The first reveal was at the Southern Fried Game Expo in June 2017 – Alex flew over to be a part of the proceedings, and for the first time, the wider American public was able to clap eyes on what the Sky Skipper project had been up to!
Here’s a video of the proceedings in America if you want to watch the whole thing.
But next up, it was the turn of the UK. After much thought, it was decided that the cabinet would be unveiled at Arcade Club in Bury. Whitney flew over with his family and had none other than John from John’s Arcade in tow for the ride (yeah yeah hey guys! we are in the basement, etc, etc). Anyway…
It was now Alex’s turn to get his hands dirty, and restore a rather shabby looking Nintendo Donkey Kong cabinet that had been badly converted to a Vs cabinet. Armed with his tools and the newly produced art kit send across the Atlantic from Rich at This Old Game, he got to work:
After many hours of stress, restoring the cabinet to as-new condition, applying the side art, bezel, control panel and marquee, re-wiring the cab and soak testing, Alex was finally ready. With Arcade Club chosen to host the big reveal – it’s an intimate environment – it was felt that the people there would really appreciate seeing the cab for the first time. Andy, Arcade Club’s owner, put on a great event for us, and all tickets were sold out.
So on Saturday 14th October at Arcade Club, a great turnout from the UK collector community got to see for the first time, the recreated Sky Skipper cabinet in all its glory:
The guys did a great job on stage, sharing the whole story with the crowd and detailing some of the challenges they had along the way. In fact the event was way more than just about the reveal – the UK community got together and we had a great weekend, playing games and catching up with friends both old and new:
So there you have it – Sky Skipper has been resurrected. It’s a quirky, typically Japanese game, but after a few plays, you realise there’s a great deal of depth to it. I really enjoyed the couple of games I managed on the cab, and have fired a few games up since on my MAME cabinet – I’m definitely a fan.
So what of the future? Whitney and Alex are acutely aware that Nintendo has put a great deal of trust in them, in allowing them to do what they’ve done, so any discussions about releasing some sort of kit for the public were played down. Nothing along those lines will be considered without the express permission of Nintendo – but watch this space, who knows.
We owe a huge debt of gratitude to everyone involved in getting Sky Skipper back out to the public. This was a fantastic journey from start to finish, and Alex, Whitney, Olly, Bill, Rich and of course Nintendo of America all deserve medals for pulling off what seemed like just a pipe dream at the moment Alex discovered the original board a couple of years ago. The final result is nothing short of spectacular:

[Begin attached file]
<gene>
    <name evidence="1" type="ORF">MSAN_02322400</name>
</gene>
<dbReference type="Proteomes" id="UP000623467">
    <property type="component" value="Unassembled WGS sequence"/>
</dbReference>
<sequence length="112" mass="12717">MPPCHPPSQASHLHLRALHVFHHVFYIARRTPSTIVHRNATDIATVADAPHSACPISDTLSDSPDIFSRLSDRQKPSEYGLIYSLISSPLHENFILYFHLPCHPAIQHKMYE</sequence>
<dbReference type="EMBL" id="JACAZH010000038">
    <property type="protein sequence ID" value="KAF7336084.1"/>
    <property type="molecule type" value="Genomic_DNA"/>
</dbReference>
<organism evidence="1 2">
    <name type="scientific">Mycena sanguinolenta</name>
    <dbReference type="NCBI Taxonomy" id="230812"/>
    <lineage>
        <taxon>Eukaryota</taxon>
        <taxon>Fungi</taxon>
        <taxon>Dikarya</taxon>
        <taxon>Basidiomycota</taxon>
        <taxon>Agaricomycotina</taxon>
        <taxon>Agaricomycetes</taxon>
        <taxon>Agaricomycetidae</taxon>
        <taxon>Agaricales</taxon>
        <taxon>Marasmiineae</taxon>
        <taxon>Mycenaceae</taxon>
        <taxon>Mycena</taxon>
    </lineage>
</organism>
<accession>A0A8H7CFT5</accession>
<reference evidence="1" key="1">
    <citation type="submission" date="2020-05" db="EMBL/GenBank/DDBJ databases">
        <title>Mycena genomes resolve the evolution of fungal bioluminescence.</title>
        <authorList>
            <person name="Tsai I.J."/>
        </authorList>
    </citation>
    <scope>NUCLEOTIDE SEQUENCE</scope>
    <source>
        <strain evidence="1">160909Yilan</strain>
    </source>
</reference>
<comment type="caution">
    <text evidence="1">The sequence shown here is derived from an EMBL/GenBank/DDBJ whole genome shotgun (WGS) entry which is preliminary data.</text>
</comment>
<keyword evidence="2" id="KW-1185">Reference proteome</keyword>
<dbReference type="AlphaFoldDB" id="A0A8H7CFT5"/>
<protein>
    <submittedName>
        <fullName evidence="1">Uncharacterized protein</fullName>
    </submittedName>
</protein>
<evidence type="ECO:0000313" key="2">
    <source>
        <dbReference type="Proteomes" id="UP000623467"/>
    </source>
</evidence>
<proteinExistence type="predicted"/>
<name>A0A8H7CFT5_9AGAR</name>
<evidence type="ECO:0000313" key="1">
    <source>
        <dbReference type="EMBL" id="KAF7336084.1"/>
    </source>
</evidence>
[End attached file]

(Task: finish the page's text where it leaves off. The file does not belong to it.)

Great work gentlemen. This is another perfect example of two collectors wanting to preserve history and share rare games with the rest of the world rather than just tryin to make a quick buck. (I know Alex well, and his constant dedication to the hobby is an example to us all – thank you mate for sharing this with us).
Video was shot at the event, more of which I’m sure will appear in the coming days. Here’s an early one if you want to see what the atmosphere was like.
To read more about the project, head over to the excellent Sky Skipper website where you can find much more detail about Whitney’s visit to NOA and the subsequent reveal events. And of course, do subscribe to Alex’s fantastic YouTube channel where he shares a huge amount of great content related to Nintendo’s arcade and console output over the years.
A final quick plug for the artwork guys involved in this project. Rich over at This Old Game produces very high quality artwork (and ships worldwide), and UK collectors can get hold of many difficult-to-find pieces of artwork from Olly’s store Arcade Art Shop. I’ve used both many times over the years, and can recommend their work highly.
Thanks for visiting this week – do share this article using the social media buttons below!
See you next time
I’ve borrowed various pictures for this article – Alex, Whitney, Chris cNp – thank you!